First, we notice that the apparent central position of any nucleated star cluster in D1 might be compatible with the scheme suggested by Goodman & Bekki (2018) for the formation of ultracompact dwarf galaxies (UCD), in which one possible formation path is the tidal threshing of a nucleated elliptical dwarf galaxy, after massive star clusters (originated in off-centre giant molecular clouds) migrated toward the centre of the potential well according on a timescale dictated by dynamical friction (Binney & Tremaine, 1987; Goodman & Bekki, 2018). With a stellar mass of , an effective radius of pc and age younger than 100 Myr, D1 might be in the formation phase of an ultracompact dwarf, in particular the M4 and M5 models of Goodman & Bekki (2018) in terms of mass and half mass radius (assuming the half light radius in the UV is not dissimilar then the optical one). Interestingly, the presence of the companion T1 (at pc distance) and a stellar bridge connecting the two objects (see Figure 2), may also suggest a possible ongoing interaction, mirroring the tidal threshing mentioned above.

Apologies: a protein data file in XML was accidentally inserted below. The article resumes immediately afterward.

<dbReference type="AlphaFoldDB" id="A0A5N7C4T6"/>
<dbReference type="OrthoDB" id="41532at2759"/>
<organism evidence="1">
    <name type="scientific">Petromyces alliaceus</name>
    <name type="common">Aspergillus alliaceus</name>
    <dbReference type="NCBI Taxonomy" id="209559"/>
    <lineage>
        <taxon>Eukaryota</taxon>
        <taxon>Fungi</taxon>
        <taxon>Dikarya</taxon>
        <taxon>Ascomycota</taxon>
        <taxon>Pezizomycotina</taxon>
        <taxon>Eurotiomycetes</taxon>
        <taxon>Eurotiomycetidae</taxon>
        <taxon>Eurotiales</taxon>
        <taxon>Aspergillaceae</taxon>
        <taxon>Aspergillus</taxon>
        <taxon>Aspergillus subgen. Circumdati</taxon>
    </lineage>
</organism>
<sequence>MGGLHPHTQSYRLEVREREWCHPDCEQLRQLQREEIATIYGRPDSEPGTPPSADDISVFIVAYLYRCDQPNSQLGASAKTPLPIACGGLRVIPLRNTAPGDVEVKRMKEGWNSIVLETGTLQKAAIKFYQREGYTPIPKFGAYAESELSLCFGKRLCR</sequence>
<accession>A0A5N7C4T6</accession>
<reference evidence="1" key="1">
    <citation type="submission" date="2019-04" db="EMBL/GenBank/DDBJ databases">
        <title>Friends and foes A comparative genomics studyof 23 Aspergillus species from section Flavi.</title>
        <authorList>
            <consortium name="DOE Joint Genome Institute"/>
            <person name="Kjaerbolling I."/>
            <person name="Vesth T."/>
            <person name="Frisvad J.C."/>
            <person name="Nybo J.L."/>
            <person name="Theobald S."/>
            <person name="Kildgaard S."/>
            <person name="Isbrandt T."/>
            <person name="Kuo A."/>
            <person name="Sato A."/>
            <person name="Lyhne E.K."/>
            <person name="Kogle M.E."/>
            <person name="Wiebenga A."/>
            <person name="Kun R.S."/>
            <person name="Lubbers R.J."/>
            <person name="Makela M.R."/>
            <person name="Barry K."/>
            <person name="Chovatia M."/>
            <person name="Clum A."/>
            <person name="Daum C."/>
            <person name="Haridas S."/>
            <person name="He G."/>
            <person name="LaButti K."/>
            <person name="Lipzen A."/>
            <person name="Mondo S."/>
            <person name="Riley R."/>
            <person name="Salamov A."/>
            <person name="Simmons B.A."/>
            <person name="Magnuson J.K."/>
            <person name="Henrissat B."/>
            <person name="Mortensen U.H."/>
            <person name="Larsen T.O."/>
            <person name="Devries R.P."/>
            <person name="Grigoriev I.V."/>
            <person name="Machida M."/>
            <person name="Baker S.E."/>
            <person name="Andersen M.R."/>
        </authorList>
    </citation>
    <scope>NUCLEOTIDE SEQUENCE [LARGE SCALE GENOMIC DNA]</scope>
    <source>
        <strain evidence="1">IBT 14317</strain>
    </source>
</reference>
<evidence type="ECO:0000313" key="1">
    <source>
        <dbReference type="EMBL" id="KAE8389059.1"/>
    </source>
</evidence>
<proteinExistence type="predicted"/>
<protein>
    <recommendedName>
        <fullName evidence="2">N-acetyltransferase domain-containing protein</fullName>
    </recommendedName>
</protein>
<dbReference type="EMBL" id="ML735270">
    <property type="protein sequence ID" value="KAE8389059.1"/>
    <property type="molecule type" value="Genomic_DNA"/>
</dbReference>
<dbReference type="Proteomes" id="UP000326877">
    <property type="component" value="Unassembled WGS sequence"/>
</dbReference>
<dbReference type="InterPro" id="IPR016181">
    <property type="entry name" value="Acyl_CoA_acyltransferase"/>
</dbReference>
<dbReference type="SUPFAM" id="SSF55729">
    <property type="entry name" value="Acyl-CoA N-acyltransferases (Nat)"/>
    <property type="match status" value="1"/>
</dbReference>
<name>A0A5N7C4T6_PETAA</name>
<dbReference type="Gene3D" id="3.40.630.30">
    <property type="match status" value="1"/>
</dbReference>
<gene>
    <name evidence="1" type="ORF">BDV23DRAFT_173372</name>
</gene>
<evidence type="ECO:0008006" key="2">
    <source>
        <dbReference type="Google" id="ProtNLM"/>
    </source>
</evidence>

Second, UCDs share many properties with massive globular clusters, such that dwarfglobular transition objects might blur the distinction between compact stellar clusters and dwarfs (e.g., Forbes et al., 2008; Goodman & Bekki, 2018) and this is the reason why in scenarios in which GCs form in dwarfs high redshift galaxies at the faint end of the UV luminosity function will inevitably match the same observational conditions as GC precursors. It is not the scope of this work to establish the link between the presence of young massive clusters in the system D1T1 and the potential nature of proto-GCs, and perhaps no strong evidence has been found to date, at any redshift. However, it is fair to say that globular clusters precursors have in good probability already been detected, but in most cases not recognised, yet. It is worth noting that some ancient local dwarf galaxies host possible GCs in their cores, suggesting that in some cases, the star cluster and its environment (or hosting dwarf) survived for the entire cosmic time (e.g., Cusano et al., 2016; Zaritsky et al., 2016).